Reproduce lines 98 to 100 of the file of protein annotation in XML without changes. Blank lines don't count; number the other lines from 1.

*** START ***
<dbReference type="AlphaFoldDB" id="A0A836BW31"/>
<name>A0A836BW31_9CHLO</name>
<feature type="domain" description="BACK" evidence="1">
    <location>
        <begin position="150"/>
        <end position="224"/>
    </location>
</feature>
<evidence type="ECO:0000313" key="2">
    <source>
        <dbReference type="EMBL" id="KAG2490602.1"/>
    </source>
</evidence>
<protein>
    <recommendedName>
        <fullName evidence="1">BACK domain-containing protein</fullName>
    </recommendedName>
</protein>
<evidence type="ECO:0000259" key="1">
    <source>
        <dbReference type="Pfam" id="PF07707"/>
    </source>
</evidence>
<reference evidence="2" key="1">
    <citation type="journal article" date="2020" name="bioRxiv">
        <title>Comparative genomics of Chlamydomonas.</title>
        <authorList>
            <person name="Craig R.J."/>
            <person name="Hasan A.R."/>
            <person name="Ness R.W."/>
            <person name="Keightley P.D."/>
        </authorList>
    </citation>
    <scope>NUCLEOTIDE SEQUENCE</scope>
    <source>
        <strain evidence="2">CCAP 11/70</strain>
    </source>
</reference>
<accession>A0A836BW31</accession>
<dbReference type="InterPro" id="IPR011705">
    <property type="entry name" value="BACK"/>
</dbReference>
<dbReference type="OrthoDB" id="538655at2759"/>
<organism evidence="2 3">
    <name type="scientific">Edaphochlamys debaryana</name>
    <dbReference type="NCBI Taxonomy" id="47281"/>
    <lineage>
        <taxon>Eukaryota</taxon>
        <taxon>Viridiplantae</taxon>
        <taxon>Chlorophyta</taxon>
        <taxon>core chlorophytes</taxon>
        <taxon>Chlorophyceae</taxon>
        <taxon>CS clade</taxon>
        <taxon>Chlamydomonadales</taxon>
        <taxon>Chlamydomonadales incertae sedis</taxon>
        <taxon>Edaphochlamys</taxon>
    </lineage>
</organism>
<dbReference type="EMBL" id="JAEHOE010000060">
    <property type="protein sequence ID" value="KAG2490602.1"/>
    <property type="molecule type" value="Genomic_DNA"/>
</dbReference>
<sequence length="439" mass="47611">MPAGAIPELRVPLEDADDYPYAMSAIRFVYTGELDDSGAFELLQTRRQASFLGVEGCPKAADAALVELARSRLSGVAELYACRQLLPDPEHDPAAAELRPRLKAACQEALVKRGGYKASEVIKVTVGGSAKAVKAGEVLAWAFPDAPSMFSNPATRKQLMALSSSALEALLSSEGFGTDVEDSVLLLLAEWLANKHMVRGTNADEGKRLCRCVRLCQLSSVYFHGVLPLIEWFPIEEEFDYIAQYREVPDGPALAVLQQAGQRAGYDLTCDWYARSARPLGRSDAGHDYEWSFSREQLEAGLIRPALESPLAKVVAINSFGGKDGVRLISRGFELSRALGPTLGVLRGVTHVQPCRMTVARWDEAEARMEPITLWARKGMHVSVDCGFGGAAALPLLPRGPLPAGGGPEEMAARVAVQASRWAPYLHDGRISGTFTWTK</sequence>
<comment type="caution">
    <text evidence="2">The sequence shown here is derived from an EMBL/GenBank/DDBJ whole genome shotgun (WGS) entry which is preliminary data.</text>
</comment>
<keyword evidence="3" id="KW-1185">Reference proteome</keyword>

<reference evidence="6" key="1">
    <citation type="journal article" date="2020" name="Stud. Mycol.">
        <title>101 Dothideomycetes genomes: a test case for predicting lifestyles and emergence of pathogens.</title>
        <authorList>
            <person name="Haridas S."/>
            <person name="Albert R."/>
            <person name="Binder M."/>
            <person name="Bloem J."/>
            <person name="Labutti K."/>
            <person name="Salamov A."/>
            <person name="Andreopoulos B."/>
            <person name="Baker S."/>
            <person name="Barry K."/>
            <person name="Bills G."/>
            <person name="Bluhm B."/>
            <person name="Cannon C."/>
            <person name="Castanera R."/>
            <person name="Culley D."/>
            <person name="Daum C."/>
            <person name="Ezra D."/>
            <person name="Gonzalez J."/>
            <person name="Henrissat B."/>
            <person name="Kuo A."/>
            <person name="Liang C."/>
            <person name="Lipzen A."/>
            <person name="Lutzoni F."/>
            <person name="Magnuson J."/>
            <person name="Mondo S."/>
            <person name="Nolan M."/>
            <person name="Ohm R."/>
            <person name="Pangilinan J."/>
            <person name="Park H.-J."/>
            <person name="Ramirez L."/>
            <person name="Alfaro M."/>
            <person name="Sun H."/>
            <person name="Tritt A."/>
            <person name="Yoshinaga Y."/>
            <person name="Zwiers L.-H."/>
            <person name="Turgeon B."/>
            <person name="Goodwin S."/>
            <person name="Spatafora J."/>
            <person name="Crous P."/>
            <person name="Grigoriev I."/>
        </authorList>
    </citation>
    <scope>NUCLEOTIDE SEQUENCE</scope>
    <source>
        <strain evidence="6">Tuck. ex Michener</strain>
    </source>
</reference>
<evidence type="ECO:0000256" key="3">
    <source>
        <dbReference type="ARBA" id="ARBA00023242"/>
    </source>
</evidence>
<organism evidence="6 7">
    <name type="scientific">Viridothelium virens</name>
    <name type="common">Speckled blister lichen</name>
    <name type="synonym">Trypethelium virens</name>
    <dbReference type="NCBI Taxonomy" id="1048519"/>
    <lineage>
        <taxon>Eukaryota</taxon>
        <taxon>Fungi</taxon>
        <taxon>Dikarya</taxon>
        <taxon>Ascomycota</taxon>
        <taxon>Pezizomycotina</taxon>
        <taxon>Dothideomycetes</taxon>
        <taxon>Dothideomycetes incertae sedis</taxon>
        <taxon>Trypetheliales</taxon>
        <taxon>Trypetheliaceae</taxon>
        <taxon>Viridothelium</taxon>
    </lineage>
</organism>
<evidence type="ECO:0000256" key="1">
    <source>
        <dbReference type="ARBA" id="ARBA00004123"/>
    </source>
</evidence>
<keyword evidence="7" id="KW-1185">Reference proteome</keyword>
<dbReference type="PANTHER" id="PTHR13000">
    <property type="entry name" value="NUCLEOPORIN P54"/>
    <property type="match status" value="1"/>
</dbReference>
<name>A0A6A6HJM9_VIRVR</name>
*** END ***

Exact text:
            <person name="Pangilinan J."/>
            <person name="Park H.-J."/>
            <person name="Ramirez L."/>